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Author: Michelle Fujii

Michelle Fujii / Author

Michelle Fujii is a fourth year Self-design: Eco-anthropology major with a Spanish and Japanese Language Focus at Antioch College. Originally from Japan and most recently from Olympia, Washington, Michelle enjoys traveling back and forth between family, co-ops, and her college in Ohio. Her academic interests range from cultural anthropology and international affairs, to environmental issues and social justice. Michelle has worked at Outten & Golden, LLP in New York as a paralegal intern, at Law Office of Phillip Brigham, LLC in Chicago as a legal assistant, at the Research Center for Nuclear Weapons Abolition at Nagasaki University as a Foreign Affairs Aide, and mostly recently conducted independent research in Buenos Aires, Argentina while volunteering for a non-profit organization dedicated to planting trees in the city, Un Arbol Para Mi Vereda. On campus, she has further cultivated her professional experiences by working for the Office of Admission & Financial Aid, as a Japanese Language tutor, and the co-editor of The Record, Antioch College's student-run newspaper.



Skills: English (native/fluent), Japanese (almost native/fluent), Spanish (intermediate), Adobe Photoshop/Audition/Premier (intermediate proficiency), Adobe InDesign (beginner proficiency), Writing/editing/proofreading. Interests: helping the environment, the law, social justice.

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My Work




Education and Activism in Nagasaki: Michelle Fujii ’18 at Research Center for Nuclear Weapons Abolition

Jul 09, 2017

My third co-op was a mixture of immersing myself in place, connecting with my roots, and searching for clues to my future. It was emotionally challenging, but immensely rewarding because I was able to contribute to a cause close to my heart and critical in this day and age.

The place was Nagasaki – the city that experienced the second and last atomic bomb attack in history. For the three months, “place” was intimately connected to my work. Nagasaki housed all the memories of the atomic bomb attack in its museums, monuments, statues, and mostly importantly, in its people. My experience working for nuclear weapons abolition would have been completely different had I had not been in this city.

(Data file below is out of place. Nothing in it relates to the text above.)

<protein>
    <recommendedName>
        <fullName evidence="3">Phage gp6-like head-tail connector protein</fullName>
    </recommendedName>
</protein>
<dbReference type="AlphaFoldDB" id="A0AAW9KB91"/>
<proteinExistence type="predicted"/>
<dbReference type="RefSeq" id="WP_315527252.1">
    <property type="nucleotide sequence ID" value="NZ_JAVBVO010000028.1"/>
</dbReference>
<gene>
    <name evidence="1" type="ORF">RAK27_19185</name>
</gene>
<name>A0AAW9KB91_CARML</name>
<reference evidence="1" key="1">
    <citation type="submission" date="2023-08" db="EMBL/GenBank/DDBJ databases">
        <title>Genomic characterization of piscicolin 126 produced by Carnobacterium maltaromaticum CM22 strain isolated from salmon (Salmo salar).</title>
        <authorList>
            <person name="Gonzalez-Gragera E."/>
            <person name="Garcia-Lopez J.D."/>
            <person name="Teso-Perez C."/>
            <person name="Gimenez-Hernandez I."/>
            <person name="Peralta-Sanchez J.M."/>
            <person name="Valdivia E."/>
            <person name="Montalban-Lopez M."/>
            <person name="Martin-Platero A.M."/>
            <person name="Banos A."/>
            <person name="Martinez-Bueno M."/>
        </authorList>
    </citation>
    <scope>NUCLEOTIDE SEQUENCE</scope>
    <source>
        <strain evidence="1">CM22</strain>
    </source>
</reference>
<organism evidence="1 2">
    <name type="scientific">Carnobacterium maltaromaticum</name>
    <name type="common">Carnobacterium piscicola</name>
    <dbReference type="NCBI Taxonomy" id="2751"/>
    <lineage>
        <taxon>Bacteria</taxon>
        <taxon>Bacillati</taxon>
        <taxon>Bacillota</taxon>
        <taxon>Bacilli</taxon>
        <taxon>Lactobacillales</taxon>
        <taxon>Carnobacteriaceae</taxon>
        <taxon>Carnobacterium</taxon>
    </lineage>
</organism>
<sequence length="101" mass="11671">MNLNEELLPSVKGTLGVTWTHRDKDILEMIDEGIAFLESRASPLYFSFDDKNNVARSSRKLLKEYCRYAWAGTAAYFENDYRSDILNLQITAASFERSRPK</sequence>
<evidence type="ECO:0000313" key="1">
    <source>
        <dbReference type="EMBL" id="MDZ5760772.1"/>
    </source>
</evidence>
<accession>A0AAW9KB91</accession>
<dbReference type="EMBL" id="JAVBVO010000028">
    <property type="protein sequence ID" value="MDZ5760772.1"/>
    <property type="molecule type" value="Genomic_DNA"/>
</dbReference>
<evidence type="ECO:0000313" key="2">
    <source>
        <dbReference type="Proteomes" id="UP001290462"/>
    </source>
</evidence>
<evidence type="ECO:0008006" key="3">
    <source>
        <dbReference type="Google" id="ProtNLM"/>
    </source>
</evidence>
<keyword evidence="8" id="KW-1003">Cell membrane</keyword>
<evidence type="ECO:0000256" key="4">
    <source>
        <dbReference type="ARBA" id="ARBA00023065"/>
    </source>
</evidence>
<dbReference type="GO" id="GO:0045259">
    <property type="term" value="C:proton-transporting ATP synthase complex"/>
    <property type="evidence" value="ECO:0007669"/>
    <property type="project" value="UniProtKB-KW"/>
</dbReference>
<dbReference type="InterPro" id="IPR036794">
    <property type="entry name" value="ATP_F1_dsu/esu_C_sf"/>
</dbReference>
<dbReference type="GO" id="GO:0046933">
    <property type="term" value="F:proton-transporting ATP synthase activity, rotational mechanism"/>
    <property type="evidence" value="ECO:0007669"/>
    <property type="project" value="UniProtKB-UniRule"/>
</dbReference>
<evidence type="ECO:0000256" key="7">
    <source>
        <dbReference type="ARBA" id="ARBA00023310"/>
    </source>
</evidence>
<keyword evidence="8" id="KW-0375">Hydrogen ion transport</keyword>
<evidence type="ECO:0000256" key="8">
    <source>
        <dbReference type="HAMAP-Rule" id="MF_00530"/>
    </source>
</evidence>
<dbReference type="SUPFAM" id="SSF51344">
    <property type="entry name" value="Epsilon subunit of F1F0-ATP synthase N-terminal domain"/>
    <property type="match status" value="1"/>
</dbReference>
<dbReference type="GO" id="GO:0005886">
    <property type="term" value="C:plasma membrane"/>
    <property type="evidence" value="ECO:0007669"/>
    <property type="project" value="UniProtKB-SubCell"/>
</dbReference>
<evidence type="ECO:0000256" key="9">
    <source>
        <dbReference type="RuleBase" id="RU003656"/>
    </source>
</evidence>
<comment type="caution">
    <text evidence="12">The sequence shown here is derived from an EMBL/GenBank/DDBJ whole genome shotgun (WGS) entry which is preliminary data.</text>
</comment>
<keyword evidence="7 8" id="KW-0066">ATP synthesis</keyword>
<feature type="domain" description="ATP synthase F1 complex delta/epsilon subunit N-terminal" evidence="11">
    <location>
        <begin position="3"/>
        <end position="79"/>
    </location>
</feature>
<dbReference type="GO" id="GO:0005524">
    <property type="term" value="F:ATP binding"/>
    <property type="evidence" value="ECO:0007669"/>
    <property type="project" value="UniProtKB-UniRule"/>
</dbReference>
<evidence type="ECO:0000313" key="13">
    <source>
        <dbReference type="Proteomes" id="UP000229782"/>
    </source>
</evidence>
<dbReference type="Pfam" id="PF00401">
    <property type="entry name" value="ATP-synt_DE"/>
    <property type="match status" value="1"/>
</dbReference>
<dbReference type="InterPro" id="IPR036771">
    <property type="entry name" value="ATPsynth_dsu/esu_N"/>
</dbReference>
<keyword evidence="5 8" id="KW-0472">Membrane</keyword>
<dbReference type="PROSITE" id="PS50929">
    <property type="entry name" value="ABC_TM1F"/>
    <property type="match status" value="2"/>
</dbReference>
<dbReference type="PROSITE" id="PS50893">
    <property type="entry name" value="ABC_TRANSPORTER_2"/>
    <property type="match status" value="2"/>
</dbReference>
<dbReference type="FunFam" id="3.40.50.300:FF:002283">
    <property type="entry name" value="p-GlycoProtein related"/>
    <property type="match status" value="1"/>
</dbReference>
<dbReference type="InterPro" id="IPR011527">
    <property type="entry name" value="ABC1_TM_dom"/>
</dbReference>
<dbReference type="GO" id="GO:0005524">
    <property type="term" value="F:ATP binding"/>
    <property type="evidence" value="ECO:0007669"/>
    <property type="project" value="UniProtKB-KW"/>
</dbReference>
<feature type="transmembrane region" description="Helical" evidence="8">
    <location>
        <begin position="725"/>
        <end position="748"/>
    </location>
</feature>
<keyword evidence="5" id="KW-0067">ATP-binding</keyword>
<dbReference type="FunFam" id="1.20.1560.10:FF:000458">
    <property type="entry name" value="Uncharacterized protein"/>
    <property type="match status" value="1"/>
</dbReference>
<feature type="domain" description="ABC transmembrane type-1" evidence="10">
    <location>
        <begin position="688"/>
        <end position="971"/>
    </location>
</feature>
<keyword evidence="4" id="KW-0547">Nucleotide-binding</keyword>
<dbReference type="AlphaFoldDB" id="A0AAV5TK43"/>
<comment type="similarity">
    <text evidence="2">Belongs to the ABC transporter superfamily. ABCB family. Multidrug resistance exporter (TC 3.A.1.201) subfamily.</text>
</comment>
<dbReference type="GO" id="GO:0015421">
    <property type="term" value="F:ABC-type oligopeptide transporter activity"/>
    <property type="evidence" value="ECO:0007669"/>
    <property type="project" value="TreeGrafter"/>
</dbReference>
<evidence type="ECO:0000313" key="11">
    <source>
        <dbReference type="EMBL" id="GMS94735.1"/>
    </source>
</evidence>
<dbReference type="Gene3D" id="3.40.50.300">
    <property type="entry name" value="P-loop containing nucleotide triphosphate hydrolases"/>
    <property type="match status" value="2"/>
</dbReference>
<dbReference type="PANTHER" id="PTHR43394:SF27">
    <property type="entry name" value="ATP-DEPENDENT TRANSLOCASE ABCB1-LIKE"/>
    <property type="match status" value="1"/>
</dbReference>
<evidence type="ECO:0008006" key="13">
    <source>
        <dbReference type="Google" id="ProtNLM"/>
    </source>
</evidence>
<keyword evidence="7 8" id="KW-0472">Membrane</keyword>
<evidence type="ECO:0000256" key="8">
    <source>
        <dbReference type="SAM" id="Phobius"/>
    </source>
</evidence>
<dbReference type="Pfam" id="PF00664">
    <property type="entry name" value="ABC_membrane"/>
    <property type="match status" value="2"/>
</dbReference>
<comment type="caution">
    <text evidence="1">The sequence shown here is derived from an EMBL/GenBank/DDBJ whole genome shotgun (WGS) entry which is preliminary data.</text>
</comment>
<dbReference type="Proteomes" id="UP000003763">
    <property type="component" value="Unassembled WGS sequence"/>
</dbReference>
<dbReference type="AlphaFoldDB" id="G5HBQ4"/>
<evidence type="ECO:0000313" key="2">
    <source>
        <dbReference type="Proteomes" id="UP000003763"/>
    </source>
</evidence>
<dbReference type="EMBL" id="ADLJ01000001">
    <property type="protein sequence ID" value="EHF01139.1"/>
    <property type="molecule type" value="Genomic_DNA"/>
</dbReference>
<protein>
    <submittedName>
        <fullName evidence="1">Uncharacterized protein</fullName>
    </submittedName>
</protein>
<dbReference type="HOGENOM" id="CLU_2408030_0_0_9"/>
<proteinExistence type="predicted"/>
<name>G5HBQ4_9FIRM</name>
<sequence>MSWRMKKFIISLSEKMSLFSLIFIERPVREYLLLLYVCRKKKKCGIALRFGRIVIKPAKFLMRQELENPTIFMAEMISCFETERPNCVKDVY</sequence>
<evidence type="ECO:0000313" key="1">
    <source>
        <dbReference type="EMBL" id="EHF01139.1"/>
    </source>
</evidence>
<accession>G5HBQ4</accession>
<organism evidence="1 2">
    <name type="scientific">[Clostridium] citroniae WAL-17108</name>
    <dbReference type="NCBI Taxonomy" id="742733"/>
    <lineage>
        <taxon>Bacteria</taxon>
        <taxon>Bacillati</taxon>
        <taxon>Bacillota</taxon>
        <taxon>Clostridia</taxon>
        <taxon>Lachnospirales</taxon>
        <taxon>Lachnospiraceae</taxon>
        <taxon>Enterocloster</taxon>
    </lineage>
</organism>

This immersion in “place” was also important for my education. I took a co-op class called “Sound, Sight, and Sentiment: Phenomenology of Place,” which focused on thinking about a place in many difference ways, not just geographically. Through this online class, I was able to explore Nagasaki in detail, documenting my experience through photographs, audio, and writing.

Check out the Story Map I made of Nagasaki here.

Check out the vignette I made of Shiroyama Elementary School, the school that was closest to the atomic blast, here.

Not only did place inform my work, it was also important for me personally. While I grew up in Japan during my early years, I had never been to Nagasaki – where my grandfather went to medical school, where my mother was born, and where the Fujii family grave still lies. This co-op gave me a chance to connect with my roots and family history. Walking through the city, I felt like my grandfather was watching from above, and I hoped he was proud of the work I was doing. While he survived the bomb because he was away for summer break, many of his teachers, colleagues, and classmates did not. Though he never talked about his experience in depth, we know of all the lives lost and that he came back to Nagasaki just 10 days after the bombing. I was also able to meet a distant relative who my mother calls “sister Junko,” and her family. The remote sense of “home” I felt for Nagasaki increased knowing that I had family there too.

For my co-op job, I volunteered as a Foreign Affairs Aide at Nagasaki University’s Research Center for Nuclear Weapons Abolition (RECNA). RECNA is a new research center, founded in 2012, that works toward realizing a world without nuclear weapons, through academic research, policy recommendations, and information dissemination.

My duties mostly consisted of translation work, both ways between English and Japanese, helping with other English related activities, and assisting RECNA in hosting events and conferences. Translating documents in English to Japanese is important for making information readily available to the Japanese public, especially those who are elderly and interested in the nuclear weapons abolition movement but cannot read English very well. There were two large conferences while I was interning: the First Meeting of the Panel on Peace and Security in Northeast Asia, which met to discuss the proposal for a Northeast Asia Nuclear Weapons Free Zone; and the International Conference in Nagasaki, which included a Youth Forum and the United Nations Conference on Disarmament Issues. My highlights were meeting the Mayor of Nagasaki, Tomihisa Taue, and helping the Youth Communicators create a statement and recommendation for a world free of nuclear weapons, to present at the Youth Forum in front of government officials from Japan and abroad.